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Source: City of Derby

Derby City Council has today issued an open letter to all partners and stakeholders who have customarily been involved in remembrance services in the Market Place and at other locations around the city. The letter, signed by Council Leader, Cllr Chris Poulter, Deputy Chief Executive Rachel North and Director of Public Health, Dr. Robyn Dewis, reads:

Derby City Council recognises the national importance of commemorating the service men and women who have served their country since the First World War and in later conflicts.

As a result of the public health situation, this Remembrance Sunday and Armistice Day the Council is promoting a range of engaging online content to encourage residents to remember from home. We believe this is the right thing to do for Derby.

Unfortunately, our city’s Coronavirus infection rates are rising steeply, with around 320 new cases in the week ending 10 October and around 420 new cases in the week ending 17 October, including in older age groups where there is an increased risk of poorer outcomes. This compares to approximately 20 cases per week in the summer months. Mass gatherings and multiple household gatherings create more opportunities for the virus to spread and we need the support of all partners to limit the rate of infection.

Although Government advice issued on 15 October 2020 permits Remembrance events to take place in Tier 1 and Tier 2 areas providing certain conditions are met, Derby City Council has taken the difficult decision that we will not be adopting the role of event organiser for any remembrance events taking place either in the city centre or its localities.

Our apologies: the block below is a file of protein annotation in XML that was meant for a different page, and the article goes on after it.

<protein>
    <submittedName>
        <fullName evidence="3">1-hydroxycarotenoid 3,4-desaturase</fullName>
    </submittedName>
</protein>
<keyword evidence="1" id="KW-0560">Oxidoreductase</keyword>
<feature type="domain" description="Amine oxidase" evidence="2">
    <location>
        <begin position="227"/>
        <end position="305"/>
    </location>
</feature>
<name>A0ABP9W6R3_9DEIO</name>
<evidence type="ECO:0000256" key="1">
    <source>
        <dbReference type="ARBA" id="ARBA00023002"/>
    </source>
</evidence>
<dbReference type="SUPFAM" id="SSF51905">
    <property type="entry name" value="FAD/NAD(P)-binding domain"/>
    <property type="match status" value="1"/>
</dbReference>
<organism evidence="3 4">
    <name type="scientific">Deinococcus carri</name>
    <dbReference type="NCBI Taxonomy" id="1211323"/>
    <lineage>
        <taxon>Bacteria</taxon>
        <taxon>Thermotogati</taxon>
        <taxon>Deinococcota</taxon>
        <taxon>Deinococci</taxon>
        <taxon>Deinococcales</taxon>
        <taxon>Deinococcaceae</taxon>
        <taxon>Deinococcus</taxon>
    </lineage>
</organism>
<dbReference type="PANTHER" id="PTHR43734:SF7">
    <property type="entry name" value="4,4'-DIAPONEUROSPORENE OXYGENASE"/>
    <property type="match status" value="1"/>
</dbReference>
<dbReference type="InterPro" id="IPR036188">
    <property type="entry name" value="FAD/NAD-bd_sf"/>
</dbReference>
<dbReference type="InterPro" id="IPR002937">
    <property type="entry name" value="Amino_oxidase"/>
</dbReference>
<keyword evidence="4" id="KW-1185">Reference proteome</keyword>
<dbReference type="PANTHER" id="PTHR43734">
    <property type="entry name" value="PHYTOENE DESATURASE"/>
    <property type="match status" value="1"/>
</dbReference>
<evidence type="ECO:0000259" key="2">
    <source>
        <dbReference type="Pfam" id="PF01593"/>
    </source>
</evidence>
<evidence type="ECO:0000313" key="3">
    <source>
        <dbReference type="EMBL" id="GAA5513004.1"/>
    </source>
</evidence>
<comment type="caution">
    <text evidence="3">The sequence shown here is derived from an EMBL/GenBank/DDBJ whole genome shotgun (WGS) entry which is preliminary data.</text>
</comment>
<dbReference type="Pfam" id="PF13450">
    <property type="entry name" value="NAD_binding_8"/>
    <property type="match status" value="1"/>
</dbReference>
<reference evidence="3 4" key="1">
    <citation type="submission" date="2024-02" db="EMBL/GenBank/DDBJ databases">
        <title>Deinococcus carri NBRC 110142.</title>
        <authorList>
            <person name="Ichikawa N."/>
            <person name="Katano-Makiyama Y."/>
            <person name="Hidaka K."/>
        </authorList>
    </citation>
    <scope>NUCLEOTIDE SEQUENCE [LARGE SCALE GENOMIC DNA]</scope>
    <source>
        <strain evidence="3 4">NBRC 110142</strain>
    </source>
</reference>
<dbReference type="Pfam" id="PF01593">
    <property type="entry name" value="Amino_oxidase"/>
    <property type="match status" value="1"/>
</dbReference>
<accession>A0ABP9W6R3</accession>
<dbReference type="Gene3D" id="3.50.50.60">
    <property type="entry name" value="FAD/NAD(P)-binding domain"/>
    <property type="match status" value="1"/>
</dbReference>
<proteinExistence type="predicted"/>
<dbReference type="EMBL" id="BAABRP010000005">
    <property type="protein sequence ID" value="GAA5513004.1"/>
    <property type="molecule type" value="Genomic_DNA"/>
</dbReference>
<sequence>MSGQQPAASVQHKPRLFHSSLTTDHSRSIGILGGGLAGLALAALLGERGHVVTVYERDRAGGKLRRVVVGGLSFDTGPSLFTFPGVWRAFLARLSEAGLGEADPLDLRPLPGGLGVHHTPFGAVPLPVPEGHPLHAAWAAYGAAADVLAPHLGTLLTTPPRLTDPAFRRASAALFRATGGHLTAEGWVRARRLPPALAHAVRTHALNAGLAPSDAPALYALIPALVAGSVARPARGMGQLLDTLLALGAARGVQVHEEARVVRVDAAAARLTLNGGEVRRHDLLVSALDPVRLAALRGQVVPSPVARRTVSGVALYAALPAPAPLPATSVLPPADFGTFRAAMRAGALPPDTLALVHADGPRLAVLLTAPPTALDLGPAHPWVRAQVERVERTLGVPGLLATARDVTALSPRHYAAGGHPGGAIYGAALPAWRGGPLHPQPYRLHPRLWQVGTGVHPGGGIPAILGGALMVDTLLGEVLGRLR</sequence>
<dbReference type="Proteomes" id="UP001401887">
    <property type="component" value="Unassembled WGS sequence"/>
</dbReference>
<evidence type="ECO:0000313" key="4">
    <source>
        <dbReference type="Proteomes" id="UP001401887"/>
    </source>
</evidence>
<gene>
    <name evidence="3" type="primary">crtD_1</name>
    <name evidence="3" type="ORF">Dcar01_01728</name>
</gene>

Local partners are encouraged to adopt the same approach by seriously considering the implications of holding any events, due to the increased risks posed to public health. Should partners continue with any privately organised events, please be advised that it is the responsibility of the event organiser to ensure they have the necessary resources in place to guarantee public safety, undertake risk assessments and manage the implementation of Government guidance to ensure the venue is fully Covid-19 secure. The Council does not endorse any public gatherings at this time.

In accordance with national and regional guidance issued by the Royal British Legion and other stakeholders, the Council will continue to encourage residents in the city to remember from home. Despite the significance and poignancy of the occasion, it’s vitally important that we all do the right thing for Derby and its residents at a time when local Covid-19 infections are increasing.

Further information about the pre-recorded Service of Remembrance held at Derby Cathedral and the other online content available will be released in advance of Remembrance Day on the Derby City Council news website.

We appreciate your co-operation in this difficult and regrettable matter and hope you will support us in our efforts – ‘let’s do the right thing for Derby’.

MIL OSI United Kingdom